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San Jose Government
 
 
 

San Jose is a charter city under California law, giving it the power to enact local ordinances that may conflict with state law, within the limits provided by the charter. The city has a mayor council government with a city manager nominated by the mayor and elected by the city council.

The San Jose City Council is made up of 10 council members elected by districts, and a mayor elected in an at-large election. During city council meetings, the mayor presides, and all 11 members can vote on any issue. The mayor has no veto powers. Council members and the mayor are elected to four-year terms; the even-numbered district council members beginning in 1994; the mayor and the odd-numbered district council members beginning in 1996. Council members and the mayor are limited to two successive terms in office, although a council member that has reached the term limit can be elected mayor, and vice versa. The council elects a vice-mayor from the members of the council at the second meeting of the year following a council election. This council member acts as mayor during the temporary absence of the mayor, but does not succeed to the mayor's office upon a vacancy.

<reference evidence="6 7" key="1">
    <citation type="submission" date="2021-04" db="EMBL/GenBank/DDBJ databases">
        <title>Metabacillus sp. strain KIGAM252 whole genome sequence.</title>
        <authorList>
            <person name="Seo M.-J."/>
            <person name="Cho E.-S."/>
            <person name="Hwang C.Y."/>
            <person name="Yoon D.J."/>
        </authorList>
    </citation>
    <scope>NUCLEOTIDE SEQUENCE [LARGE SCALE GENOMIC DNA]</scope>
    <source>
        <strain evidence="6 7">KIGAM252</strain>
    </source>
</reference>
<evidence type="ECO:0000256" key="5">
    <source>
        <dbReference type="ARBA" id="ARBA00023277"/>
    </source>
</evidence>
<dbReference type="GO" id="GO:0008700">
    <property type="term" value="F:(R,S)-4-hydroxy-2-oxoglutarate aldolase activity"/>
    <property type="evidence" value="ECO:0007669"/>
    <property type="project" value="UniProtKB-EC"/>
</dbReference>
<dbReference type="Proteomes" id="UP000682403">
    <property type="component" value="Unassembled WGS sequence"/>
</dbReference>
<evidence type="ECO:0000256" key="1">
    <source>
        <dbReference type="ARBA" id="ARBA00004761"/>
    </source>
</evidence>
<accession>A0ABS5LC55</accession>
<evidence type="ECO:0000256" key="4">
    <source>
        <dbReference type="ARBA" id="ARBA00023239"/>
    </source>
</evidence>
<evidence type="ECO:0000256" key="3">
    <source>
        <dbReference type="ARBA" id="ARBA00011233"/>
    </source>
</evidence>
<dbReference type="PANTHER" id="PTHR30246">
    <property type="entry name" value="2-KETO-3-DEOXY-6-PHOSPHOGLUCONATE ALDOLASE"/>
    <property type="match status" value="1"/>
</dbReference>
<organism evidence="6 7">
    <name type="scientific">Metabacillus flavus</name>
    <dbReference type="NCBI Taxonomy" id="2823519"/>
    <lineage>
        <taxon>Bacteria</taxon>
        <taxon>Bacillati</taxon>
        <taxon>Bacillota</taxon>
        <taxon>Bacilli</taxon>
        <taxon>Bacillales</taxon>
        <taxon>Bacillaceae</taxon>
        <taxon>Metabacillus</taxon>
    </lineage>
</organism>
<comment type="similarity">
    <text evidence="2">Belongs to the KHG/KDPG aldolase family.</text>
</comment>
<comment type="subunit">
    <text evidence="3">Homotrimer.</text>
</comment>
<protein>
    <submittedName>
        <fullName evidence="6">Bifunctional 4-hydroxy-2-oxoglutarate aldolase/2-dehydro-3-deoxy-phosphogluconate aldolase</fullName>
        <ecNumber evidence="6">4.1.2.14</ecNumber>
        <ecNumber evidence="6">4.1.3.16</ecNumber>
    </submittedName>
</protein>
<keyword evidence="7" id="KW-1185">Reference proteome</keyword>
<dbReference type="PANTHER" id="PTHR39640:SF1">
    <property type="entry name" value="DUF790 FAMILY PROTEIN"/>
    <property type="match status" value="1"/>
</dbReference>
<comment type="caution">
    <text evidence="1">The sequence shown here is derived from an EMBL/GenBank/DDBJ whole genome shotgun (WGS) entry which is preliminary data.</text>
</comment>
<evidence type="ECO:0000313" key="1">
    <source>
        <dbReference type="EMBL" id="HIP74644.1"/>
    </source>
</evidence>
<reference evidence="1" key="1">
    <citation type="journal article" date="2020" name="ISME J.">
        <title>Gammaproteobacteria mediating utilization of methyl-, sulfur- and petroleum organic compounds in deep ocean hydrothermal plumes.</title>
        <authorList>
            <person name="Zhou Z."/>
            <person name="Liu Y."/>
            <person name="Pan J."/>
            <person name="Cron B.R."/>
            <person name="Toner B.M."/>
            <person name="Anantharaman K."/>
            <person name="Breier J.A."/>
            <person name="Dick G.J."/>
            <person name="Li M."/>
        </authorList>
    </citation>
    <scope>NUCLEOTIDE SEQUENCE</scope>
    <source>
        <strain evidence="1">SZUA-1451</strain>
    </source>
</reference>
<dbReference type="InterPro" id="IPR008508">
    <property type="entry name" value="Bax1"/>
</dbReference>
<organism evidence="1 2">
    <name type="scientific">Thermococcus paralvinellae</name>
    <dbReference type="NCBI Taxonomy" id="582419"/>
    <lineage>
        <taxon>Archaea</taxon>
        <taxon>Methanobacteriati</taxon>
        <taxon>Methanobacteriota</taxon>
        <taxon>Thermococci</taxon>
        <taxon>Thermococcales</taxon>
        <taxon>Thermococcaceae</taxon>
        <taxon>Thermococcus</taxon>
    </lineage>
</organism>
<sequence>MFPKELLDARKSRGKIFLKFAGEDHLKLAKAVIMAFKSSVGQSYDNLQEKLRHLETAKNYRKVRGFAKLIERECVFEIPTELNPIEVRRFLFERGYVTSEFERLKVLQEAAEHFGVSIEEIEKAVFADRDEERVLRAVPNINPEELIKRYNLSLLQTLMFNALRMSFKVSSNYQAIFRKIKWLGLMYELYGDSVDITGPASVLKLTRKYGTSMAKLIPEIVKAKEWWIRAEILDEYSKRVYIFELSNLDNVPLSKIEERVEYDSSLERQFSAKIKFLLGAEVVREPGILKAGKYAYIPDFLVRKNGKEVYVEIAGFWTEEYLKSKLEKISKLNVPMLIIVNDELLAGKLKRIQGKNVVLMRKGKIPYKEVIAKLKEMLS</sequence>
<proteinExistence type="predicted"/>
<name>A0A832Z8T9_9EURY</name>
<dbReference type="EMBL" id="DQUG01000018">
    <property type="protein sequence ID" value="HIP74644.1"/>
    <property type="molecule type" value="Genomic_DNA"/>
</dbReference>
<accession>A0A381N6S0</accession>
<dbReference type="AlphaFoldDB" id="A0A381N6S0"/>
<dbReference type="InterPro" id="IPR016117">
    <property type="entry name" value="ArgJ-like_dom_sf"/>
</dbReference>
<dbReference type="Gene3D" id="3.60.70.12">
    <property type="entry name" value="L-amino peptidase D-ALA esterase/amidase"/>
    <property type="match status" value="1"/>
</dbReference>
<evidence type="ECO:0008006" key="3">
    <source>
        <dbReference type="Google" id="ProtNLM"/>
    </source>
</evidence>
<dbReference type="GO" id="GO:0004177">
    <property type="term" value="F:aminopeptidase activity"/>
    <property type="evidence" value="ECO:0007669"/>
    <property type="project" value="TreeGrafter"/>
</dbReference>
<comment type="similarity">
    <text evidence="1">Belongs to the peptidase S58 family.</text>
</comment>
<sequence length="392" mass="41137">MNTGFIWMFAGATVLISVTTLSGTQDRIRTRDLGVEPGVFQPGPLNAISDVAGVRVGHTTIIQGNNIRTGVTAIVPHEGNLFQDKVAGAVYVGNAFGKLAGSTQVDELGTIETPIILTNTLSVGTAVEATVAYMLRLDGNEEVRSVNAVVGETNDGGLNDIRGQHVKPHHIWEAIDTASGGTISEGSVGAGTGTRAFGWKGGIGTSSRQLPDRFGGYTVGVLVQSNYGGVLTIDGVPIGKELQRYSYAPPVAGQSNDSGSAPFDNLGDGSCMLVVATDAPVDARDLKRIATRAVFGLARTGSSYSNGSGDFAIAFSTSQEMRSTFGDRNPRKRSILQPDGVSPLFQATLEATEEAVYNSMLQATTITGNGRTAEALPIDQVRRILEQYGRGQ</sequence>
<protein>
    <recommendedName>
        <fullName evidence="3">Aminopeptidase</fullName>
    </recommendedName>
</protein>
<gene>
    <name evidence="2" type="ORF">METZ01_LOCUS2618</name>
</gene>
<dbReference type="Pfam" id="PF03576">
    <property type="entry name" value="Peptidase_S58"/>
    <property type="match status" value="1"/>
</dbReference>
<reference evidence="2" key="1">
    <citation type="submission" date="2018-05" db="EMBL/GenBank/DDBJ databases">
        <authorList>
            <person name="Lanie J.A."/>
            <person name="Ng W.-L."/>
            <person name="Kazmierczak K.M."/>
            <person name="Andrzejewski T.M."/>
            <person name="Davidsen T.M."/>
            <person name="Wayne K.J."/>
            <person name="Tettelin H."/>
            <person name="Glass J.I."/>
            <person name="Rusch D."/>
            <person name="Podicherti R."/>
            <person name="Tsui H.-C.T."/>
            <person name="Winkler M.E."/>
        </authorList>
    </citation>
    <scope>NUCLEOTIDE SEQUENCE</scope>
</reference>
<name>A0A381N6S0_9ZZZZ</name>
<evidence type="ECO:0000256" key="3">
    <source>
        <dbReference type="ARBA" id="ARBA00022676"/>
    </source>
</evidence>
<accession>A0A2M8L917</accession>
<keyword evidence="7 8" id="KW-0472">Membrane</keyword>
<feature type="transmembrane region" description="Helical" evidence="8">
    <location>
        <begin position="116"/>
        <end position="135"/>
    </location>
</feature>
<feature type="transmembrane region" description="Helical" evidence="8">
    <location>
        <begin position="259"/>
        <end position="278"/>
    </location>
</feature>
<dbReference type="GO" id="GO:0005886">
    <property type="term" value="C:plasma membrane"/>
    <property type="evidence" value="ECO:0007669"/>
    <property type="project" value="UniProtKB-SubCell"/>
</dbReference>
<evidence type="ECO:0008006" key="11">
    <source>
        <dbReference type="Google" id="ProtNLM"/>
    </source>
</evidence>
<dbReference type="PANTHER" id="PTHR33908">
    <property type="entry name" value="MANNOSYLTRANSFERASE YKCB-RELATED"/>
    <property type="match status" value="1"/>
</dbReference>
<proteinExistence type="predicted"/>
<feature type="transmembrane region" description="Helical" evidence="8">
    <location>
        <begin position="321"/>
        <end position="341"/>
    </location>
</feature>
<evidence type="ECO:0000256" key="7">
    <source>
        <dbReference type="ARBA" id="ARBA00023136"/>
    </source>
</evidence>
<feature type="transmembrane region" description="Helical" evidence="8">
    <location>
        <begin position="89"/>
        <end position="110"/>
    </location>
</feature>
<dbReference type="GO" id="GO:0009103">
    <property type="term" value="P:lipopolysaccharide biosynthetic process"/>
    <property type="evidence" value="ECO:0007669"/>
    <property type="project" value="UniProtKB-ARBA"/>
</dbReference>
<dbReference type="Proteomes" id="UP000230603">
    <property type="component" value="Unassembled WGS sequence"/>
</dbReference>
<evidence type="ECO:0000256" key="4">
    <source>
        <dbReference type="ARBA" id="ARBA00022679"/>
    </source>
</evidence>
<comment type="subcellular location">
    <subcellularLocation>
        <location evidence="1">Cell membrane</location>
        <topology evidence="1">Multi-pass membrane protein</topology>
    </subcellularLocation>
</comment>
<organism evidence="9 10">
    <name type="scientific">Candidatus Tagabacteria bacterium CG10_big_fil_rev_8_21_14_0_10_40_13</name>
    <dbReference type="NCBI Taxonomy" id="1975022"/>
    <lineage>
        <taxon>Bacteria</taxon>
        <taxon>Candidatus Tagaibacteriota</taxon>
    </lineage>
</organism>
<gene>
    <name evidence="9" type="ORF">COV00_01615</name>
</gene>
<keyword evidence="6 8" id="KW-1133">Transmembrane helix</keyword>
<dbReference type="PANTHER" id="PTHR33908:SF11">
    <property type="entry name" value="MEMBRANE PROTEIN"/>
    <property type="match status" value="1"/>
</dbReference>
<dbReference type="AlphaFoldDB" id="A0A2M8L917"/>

The city manager is the chief administrative officer of the city, and must present an annual budget for approval by the city council. When the office is vacant, the mayor proposes a candidate for city manager, subject to council approval. The council appoints the manager for an indefinite term, and may at any time remove the manager, or the electorate may remove the manager through a recall election. Other city officers appointed by the council are the city attorney, city auditor, city clerk, and independent police auditor.

Like all California cities except San Francisco, both the levels and the boundaries of what the city government controls is determined by the local county Local Agency Formation Commission (LAFCO). The goal of a LAFCO is to try to avoid uncontrolled urban sprawl. The Santa Clara County LAFCO has set boundaries of San Jose's "Sphere of Influence" as a superset of the actual city limits, plus parts of the surrounding unincorporated county land, where San Jose can, for example, prevent development of fringe areas to concentrate city growth closer to the city's core. The LAFCO also defines a subset of the Sphere as an 'Urban Service Area', effectively limiting development to areas where urban infrastructure (sewers, electrical service, etc.) already exists.

 

 
 

 



 


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